8 Secrets You Should Never Keep From Your Partner

When was the last time you held something back from your partner?

Lots of us keep secrets in our relationships.

According to research, 60% of people have kept a secret from a partner at some point, and 25% of us are currently concealing at least one important piece of information.

White lies aren’t usually a problem – for example, you may not want to admit to your partner that you enjoy reading trashy magazines – but lies and coverups can drive a wedge between you.

Healthy relationships are based on trust and transparency.

In general, honesty is the best policy.

Here are 8 secrets you shouldn’t keep from your loved one:

1. Financial problems

Debt is one of the most common causes of arguments between couples.

You may want to conceal your problems to avoid a fight, but this tactic rarely works;

your partner will probably find out one day, and this will only compound the situation because they will be slow to trust you with financial matters in the future.

2. Health problems

Talking about your health can be challenging, because you might not want to worry your partner or inspire their pity.

Some illnesses, such as depression, also carry a lot of stigma, which makes it harder to open up.

However, your partner deserves to know the facts, because illnesses will affect your day to day life together, joint financial planning, and your future together.

3. Hidden feelings towards your partner

Have you ever asked your partner, “What’s wrong?”

only to be met with silence?

You probably felt annoyed and alienated.

The lesson – don’t try to repress your true emotions.

Hiding your feelings is a bad idea for two reasons.

First, it’s not as easy as you’d imagine; there’s a good chance your partner has picked up on your resentment or anger anyway.

Second, you cannot hope to resolve your relationship problems unless you address the problem head-on.

4. Infidelity, even if it’s in the past

By keeping quiet about a past affair, you are denying your partner the right to make an informed decision with regards to your relationship.

Consider this: If your partner found out about your affair, whether it was last month or 15 years ago, would they still stay?

If you have reason to believe they would leave – and this is a distinct possibility in most cases – you are robbing them of right to make their own choices.

5. Criminal history

It’s best to be open about your past early on.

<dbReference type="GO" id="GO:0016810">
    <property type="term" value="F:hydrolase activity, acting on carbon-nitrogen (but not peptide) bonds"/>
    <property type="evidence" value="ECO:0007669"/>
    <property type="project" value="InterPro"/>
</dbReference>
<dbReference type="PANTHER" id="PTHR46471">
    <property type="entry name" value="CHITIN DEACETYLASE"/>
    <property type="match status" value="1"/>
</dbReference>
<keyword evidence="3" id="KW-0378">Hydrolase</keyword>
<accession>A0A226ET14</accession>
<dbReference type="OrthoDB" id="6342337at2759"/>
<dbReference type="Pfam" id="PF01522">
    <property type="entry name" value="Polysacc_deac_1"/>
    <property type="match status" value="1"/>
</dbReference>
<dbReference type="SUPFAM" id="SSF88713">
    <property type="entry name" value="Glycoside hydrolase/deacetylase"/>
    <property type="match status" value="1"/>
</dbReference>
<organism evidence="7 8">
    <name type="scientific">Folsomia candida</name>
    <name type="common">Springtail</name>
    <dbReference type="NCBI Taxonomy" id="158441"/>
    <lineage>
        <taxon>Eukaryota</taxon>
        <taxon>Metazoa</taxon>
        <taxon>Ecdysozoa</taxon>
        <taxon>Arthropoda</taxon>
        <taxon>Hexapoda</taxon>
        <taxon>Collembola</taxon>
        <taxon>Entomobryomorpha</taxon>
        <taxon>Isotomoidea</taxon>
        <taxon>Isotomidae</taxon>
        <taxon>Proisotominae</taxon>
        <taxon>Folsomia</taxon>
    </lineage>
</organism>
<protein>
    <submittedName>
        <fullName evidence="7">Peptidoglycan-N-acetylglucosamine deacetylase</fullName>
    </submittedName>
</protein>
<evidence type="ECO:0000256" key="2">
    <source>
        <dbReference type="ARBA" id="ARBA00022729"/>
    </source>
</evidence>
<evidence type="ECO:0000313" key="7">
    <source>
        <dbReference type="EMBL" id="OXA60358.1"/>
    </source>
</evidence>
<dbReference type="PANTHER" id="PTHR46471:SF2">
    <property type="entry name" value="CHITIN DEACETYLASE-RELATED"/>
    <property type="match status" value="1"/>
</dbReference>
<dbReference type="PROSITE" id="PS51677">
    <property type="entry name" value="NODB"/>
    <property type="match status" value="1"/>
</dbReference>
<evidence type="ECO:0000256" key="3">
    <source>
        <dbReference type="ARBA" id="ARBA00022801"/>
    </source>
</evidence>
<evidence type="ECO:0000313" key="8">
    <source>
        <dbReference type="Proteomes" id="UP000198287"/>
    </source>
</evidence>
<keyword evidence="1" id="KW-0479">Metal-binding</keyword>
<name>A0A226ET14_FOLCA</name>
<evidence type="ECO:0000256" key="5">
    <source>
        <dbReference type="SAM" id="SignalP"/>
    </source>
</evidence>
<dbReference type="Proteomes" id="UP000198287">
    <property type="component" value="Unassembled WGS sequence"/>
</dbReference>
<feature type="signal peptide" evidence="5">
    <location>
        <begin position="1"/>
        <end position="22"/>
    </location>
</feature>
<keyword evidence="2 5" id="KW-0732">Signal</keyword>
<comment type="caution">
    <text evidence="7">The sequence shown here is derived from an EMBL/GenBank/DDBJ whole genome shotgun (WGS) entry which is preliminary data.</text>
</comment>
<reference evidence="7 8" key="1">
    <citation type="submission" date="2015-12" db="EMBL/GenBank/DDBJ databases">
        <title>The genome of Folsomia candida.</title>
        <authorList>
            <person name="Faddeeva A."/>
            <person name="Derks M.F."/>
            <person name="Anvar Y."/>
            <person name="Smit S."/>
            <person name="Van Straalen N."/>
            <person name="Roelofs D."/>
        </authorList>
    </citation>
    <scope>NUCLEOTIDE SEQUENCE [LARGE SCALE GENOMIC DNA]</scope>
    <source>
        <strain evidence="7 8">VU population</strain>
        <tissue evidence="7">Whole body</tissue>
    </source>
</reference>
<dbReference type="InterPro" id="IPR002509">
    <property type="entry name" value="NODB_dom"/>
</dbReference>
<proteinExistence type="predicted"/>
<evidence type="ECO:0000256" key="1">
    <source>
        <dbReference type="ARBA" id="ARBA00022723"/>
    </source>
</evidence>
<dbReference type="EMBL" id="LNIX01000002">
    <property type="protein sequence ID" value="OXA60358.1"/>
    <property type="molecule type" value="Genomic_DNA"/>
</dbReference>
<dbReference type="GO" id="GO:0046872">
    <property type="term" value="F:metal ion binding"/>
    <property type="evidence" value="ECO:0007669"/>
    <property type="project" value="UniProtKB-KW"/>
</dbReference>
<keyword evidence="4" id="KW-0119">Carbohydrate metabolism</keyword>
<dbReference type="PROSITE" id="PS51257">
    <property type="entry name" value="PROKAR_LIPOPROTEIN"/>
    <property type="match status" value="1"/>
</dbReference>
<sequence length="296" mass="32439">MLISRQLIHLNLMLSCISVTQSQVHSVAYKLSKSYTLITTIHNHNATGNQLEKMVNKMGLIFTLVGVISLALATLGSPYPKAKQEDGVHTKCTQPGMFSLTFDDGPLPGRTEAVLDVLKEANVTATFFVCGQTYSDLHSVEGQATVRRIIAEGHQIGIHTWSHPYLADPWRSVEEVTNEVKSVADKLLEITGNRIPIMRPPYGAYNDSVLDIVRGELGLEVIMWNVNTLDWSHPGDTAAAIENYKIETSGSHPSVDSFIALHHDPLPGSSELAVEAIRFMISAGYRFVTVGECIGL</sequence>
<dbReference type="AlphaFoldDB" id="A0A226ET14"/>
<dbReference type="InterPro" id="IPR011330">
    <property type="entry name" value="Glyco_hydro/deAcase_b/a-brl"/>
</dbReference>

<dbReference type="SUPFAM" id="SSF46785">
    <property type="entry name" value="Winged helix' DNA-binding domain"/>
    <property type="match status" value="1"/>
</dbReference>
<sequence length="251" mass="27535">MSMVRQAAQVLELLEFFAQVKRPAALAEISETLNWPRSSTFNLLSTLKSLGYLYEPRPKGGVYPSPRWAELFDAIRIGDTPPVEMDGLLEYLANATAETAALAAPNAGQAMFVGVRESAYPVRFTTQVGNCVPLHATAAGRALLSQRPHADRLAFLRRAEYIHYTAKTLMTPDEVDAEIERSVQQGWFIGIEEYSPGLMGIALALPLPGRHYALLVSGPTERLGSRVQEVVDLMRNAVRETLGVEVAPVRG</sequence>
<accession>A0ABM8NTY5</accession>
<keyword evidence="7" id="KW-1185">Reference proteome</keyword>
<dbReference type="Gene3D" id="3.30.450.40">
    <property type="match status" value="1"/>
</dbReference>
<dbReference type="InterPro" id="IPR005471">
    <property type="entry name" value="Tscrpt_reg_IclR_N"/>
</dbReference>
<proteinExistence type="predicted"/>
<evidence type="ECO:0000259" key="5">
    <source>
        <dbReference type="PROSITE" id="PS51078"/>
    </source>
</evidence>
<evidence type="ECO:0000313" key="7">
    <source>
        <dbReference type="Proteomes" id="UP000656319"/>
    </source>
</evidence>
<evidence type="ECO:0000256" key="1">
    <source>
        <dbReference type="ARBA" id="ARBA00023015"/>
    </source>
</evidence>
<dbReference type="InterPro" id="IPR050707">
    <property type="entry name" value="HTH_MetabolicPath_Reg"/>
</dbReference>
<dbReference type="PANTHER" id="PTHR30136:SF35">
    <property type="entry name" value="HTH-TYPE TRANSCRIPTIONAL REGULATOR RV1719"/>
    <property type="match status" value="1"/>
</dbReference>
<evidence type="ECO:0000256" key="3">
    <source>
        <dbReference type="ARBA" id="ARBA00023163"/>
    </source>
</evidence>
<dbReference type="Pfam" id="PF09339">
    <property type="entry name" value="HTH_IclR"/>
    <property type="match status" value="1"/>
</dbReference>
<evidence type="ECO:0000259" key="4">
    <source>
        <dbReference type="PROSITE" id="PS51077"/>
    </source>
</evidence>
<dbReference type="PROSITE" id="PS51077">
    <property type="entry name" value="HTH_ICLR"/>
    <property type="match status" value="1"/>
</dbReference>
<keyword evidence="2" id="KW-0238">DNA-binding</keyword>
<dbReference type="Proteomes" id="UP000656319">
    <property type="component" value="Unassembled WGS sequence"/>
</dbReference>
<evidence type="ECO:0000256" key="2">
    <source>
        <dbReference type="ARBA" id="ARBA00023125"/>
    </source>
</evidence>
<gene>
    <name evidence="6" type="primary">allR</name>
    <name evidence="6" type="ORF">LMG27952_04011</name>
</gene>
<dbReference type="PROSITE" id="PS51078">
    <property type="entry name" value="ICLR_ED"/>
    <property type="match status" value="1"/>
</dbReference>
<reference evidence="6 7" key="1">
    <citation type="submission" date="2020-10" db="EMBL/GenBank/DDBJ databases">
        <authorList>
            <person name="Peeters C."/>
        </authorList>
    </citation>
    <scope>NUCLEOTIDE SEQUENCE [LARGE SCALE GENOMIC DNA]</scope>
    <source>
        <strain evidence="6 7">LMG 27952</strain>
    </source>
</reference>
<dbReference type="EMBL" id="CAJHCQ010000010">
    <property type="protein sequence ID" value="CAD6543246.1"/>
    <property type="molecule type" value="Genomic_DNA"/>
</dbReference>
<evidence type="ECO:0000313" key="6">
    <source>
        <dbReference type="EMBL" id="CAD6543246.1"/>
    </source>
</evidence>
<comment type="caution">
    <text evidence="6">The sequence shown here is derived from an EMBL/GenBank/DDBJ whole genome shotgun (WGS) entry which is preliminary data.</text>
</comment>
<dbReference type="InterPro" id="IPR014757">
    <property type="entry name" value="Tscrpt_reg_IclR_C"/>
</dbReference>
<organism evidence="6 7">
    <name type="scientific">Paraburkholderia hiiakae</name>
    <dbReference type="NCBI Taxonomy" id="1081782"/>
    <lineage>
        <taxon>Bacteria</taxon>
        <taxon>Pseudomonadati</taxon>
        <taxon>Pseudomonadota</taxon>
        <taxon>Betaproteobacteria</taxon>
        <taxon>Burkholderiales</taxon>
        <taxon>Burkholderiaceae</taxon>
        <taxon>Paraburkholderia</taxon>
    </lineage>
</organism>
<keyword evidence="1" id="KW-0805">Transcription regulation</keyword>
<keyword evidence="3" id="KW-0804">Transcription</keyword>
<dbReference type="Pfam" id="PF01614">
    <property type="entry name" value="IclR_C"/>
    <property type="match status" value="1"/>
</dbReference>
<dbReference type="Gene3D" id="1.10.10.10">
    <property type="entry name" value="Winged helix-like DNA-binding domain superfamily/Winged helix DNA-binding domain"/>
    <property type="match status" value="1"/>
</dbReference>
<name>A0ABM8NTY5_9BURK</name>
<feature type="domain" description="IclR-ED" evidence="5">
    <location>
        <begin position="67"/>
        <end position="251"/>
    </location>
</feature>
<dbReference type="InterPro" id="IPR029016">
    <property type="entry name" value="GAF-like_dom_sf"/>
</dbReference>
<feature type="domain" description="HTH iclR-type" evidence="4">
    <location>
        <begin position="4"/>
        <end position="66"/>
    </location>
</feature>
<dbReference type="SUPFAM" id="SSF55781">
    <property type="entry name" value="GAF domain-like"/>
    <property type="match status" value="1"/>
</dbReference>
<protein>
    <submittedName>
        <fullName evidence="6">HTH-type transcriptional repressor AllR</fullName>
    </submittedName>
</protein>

Lay out the facts, tell them you have moved on, and don’t get defensive if they have any questions. You can hide this kind of information for a while, but it will eventually surface. For instance, rental agencies often carry out criminal checks when letting a property.

Come clean within the first few weeks, and you won’t have to worry about being found out later.

6. Your family history

Fill your partner in on any negative or difficult family relationships before they meet your relatives for the first time.

This will help them avoid sensitive topics or asking questions that might inadvertently cause offense.

You should also disclose past trauma or abuse that still affects you in the present day, as this will give your partner a valuable insight into your behavior.

7. Your stance on having kids

A couple cannot have a happy, long term future together unless they reach an agreement on whether to have children.

Think very carefully before committing to a relationship unless you are both completely at peace with your joint decision.

Otherwise, one or both of you will end up resenting the other.

8. Your needs in the bedroom

Talking about sex can be challenging, but it’s essential.

For most couples, a healthy intimate relationship is an important element in their emotional intimacy.

Emphasize all the things your partner does that you like, and then make constructive suggestions on what they could do differently.

Don’t forget to ask them whether they’d like you to try something new. 

How to open up

If you need to have a difficult conversation, schedule a time when the two of you can talk for a couple of hours in a private place.

Be prepared for your partner to respond negatively; most people react badly to a betrayal of trust.

he best approach is to acknowledge and respect their feelings, apologize, and then decide together how best to work on repairing the relationship, if that’s what you both want.

Either way, respect their decision, learn from the experience, and try not to harbor secrets in the future.